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Explore Rote | HUS Ritual ceremony at Rote Island

HUS Ceremony - The ceremony of Hus Ndeo was a traditional ceremony of Rote people to give gratitude for the blessings gained from the crops, fields, and seafood. HUS is a very popular farming ceremony in Rote-Ndao. The name HUS is derived from the root of the word "hu" meaning "base, origin, source". The Rote people believed that the source of their living welfare was sourced from agricultural outcomes, but the results achieved were the blessings of the divine. Therefore, giving thanks for the blessing that has been received and asking for the next blessing is an absolute thing.

hus ceremony rote island

HUS Ritual Ceremony Rote

In the HUS ceremony, various events were conducted, such as ornamental horse March, horse racing, Kebalai, and prayer.  Hus was carried out with the intention of raising gratitude to the Lord for the blessings that had been gained in the previous year as well as raising prayers so that the Lord would bring down the most affluent rain so that the agricultural produce the following year was better. Not only that, Rote people pray for the lontar to produce a lot of nira, pray for animals, and also pray for the people to stay healthy and gain strength in work.
In ancient times, HUS was usually carried out in the summer after harvest, and before the next rainy season, in August. In this month, harvest activities are already done and farming activities have been reduced. HUS became a folk feast marking the beginning of agricultural cycle calculations. HUS was implemented shortly before the peak of the Lontar season (Fanduk). Before the activities of HUS started at a set time, which was one day earlier, the Manahelo were in the evening before HUS, called "Be'e limba ". On that night, various activities were done like Kebalai.

In the morning, a variety of sacrificial offerings were brought to the house of worship called Uma nitu. The sacrificial offering was offered to God. In ancient times, Rote people used the term "Teluk Aman Lai Londa" As a rain God, and the term "Nutu Bek" as a god of agriculture. Later, a priest who in Rote tradition called "Manasonggo" was tasked to open the HUS ceremony formally. Then followed by a dance event. Once the entire series of opening events is complete, the people's feast begins. People eating together, dancing and Foti accompanied by Gong music, and horse racing attractions. Horse racing can be carried out in various types. Some are in the form of horse racing, but there is also a kind of ornamental horse parade. And other attractions, such as Kebalai, at foot, and various other folk games.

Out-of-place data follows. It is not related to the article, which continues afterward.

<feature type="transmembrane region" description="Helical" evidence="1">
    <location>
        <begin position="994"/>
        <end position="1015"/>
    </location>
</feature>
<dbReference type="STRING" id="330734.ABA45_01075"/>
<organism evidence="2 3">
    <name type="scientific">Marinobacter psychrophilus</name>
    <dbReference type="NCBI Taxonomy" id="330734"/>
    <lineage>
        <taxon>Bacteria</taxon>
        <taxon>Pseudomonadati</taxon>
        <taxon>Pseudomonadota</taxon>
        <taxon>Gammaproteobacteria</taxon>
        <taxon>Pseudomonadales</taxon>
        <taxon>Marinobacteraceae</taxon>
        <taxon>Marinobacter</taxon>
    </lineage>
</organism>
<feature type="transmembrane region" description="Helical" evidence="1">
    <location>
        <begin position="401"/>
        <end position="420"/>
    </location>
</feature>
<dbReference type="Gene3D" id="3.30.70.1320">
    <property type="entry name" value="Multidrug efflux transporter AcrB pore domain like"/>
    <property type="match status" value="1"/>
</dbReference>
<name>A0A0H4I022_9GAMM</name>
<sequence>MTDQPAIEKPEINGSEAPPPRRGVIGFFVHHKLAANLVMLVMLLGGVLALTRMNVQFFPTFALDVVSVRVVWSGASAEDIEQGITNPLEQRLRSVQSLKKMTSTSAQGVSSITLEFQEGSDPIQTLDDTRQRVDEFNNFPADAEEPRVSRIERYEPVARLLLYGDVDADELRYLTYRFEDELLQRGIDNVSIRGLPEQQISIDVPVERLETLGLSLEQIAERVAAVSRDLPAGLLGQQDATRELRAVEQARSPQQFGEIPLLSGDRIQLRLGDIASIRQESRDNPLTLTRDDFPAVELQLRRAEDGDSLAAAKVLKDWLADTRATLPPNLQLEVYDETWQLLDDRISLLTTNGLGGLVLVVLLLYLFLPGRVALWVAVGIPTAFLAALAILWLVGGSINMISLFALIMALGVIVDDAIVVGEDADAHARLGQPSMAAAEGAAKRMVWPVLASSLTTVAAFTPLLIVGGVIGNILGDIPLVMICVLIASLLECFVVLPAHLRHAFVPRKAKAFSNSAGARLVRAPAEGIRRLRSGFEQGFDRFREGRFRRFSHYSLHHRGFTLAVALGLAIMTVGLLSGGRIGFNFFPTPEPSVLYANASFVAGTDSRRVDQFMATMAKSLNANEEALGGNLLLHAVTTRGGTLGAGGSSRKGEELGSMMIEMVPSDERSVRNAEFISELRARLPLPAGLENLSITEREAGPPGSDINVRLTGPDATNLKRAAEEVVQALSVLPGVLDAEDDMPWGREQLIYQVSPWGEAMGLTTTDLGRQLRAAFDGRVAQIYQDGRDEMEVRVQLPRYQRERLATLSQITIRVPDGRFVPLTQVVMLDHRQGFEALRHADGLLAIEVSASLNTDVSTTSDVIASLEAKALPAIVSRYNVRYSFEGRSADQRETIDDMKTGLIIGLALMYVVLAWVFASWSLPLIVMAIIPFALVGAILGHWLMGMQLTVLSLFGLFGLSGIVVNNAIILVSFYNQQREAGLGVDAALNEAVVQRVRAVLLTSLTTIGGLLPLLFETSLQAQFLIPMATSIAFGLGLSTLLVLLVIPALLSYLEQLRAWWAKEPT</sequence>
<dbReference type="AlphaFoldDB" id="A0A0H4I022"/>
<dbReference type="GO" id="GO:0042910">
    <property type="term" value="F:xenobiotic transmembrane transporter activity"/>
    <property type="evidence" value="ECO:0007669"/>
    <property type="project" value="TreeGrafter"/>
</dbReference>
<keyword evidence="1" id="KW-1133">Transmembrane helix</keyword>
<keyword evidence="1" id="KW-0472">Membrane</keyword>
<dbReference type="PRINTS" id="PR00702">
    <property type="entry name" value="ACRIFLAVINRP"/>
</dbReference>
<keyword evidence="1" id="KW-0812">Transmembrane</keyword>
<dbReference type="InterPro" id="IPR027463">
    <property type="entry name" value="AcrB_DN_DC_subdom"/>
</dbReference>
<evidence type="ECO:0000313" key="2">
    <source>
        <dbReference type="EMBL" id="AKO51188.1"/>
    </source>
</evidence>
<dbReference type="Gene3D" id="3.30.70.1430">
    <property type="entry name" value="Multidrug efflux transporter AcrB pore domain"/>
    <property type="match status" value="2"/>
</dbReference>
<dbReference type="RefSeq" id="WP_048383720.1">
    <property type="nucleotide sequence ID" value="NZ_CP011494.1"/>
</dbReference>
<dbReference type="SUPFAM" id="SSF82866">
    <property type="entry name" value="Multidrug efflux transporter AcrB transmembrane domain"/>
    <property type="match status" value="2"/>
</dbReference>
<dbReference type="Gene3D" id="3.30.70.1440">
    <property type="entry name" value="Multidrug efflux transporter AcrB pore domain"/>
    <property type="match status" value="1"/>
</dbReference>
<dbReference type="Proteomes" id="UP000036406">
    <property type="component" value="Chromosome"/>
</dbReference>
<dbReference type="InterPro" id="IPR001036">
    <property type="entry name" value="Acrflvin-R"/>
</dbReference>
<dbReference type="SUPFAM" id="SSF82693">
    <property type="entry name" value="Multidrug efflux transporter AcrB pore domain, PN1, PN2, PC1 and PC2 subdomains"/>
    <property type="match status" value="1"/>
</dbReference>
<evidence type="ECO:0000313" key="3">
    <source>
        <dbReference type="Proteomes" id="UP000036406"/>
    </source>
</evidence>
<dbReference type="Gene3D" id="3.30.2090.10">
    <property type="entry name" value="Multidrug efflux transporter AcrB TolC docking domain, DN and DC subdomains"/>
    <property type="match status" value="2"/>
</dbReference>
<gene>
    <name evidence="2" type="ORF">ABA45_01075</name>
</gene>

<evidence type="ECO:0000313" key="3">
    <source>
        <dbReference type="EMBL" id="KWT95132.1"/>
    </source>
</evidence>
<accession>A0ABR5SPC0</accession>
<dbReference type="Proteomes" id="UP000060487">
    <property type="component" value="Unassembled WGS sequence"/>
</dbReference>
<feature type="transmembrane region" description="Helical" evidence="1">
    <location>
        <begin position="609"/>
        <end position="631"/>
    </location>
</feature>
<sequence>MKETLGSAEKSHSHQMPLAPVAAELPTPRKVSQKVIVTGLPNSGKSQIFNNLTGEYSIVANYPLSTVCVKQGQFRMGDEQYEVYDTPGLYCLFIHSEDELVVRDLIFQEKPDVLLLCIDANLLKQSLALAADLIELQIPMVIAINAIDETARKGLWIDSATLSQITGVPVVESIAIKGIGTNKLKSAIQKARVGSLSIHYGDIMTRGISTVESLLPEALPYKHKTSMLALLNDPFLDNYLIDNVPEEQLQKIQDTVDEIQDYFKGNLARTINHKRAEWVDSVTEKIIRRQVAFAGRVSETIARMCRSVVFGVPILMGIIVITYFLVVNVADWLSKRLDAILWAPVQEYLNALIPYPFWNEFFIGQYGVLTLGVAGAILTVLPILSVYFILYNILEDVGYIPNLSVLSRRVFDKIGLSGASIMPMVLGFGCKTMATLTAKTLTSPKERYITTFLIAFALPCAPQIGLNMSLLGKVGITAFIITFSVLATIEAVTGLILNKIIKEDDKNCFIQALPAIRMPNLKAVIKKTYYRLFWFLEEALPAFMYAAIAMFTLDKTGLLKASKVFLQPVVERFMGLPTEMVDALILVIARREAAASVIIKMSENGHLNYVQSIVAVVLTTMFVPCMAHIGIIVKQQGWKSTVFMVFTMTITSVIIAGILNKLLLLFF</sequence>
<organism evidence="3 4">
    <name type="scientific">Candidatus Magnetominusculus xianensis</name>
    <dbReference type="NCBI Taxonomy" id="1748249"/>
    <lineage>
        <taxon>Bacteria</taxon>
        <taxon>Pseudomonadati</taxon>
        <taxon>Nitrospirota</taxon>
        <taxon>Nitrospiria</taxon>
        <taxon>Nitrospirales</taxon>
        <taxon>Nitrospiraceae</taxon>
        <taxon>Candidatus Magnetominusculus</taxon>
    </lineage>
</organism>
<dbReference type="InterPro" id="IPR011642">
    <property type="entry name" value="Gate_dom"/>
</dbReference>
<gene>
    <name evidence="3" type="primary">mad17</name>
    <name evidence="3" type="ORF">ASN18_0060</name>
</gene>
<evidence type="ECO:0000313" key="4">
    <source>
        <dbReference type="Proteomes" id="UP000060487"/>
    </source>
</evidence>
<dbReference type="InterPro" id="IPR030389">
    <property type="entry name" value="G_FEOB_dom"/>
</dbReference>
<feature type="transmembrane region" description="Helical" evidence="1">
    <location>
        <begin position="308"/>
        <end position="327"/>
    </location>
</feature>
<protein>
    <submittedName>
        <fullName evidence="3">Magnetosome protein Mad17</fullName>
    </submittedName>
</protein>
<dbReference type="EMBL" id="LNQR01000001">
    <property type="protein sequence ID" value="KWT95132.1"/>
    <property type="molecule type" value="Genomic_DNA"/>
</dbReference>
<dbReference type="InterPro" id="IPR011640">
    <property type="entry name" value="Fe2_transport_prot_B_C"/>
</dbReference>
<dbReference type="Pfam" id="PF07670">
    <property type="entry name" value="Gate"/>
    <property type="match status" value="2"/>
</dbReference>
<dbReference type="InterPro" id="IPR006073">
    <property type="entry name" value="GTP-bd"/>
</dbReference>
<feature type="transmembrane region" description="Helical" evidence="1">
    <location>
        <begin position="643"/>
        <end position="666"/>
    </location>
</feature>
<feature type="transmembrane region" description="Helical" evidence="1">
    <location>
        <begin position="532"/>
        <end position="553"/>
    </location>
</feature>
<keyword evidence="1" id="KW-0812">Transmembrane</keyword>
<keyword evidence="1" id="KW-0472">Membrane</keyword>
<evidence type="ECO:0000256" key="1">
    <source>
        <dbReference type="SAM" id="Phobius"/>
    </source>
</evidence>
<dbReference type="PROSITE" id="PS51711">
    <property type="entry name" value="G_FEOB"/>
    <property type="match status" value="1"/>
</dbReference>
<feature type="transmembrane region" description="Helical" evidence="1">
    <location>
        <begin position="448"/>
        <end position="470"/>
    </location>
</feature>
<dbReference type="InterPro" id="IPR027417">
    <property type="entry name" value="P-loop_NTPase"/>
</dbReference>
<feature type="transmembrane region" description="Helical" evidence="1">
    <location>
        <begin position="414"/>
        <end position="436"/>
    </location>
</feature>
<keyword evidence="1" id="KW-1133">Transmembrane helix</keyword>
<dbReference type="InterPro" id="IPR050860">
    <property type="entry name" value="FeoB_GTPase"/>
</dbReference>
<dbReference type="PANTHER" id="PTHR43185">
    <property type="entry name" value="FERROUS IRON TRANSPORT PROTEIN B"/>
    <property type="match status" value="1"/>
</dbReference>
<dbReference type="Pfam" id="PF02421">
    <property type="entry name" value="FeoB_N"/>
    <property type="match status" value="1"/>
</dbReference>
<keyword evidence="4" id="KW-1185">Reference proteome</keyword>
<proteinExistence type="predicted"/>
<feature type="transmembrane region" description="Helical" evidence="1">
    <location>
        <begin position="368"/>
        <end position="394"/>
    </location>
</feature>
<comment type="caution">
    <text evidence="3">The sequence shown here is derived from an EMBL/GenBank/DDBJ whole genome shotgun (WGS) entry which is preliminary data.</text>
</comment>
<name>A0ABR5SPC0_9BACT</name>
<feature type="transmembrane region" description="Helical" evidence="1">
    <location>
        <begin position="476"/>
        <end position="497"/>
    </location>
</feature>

Below is one of the Syair quotes used during HUS:

A. h. Bafi Latola, Ma hu Kapa Ladadi
Besak a ala soku lala teen Month
Na aka IFA Lala Ledo Tafan, De lalo neu Bulan
Ma Langgou neu Ledo, Lae Kona Mai, Fo Muni
M au OE manano'uk, Fo Tete Dae Bafak
Ma Totoli Stone poi, Ma fe old Maoe, Ma Tasi Maisi, 
Ma Kale Duak, Ma Pule Bay
Fo Kalen a Didiu, Ma fluffier a Loloso
Fo Ela al Lamahena, Ma Falu Ina Lakabani

The sacrificial offering and offerings in the HUS ceremony were taken from the agricultural produce. In addition, one tailed beast was made a victim, usually a pig. If the event presents the offerings there is an indication that the rain in the following year is little, then a special ceremony is called "Bamba Limba". In this Ucapara, prayers are sent to God so that God does not punish men, but rather to give the rain so that the plants can grow well.

After the inclusion of Christianity, HUS activities with the ceremony "Sosonggok" is no longer done. The usual HUS is HUS welcomes the new year called HUS "Teu Beuk" which is held on 1 January, without a ritual event. However, this new Year's HUS was then reduced and almost no longer implemented.

As the development of education and politics in Indonesia, the regional culture became one of the important aspects in lifting the nation's dignity. Although small, Rote-Ndao as the "fence" of the south of Indonesia has a variety of cultural uniqueness, including the HUS ceremony that was developed until now. Various types of activities also jazz up HUS. The main essence of HUS is to raise gratitude to the creator of life who has given fortune or blessing and also begs the blessing of his people in the following days, whether it be agriculture, livestock, health, and the Blessing of life Other. In addition, various attractions and activities of popular games show a very high creativity of the community. HUS is not merely a feast of people, but more than that HUS is an act of faith (worship).

Haning, Paul A. 2011. Traditional farming.
Fox, James J. The Rotinese: The Study of Social Organization of an Eastern Indonesian People


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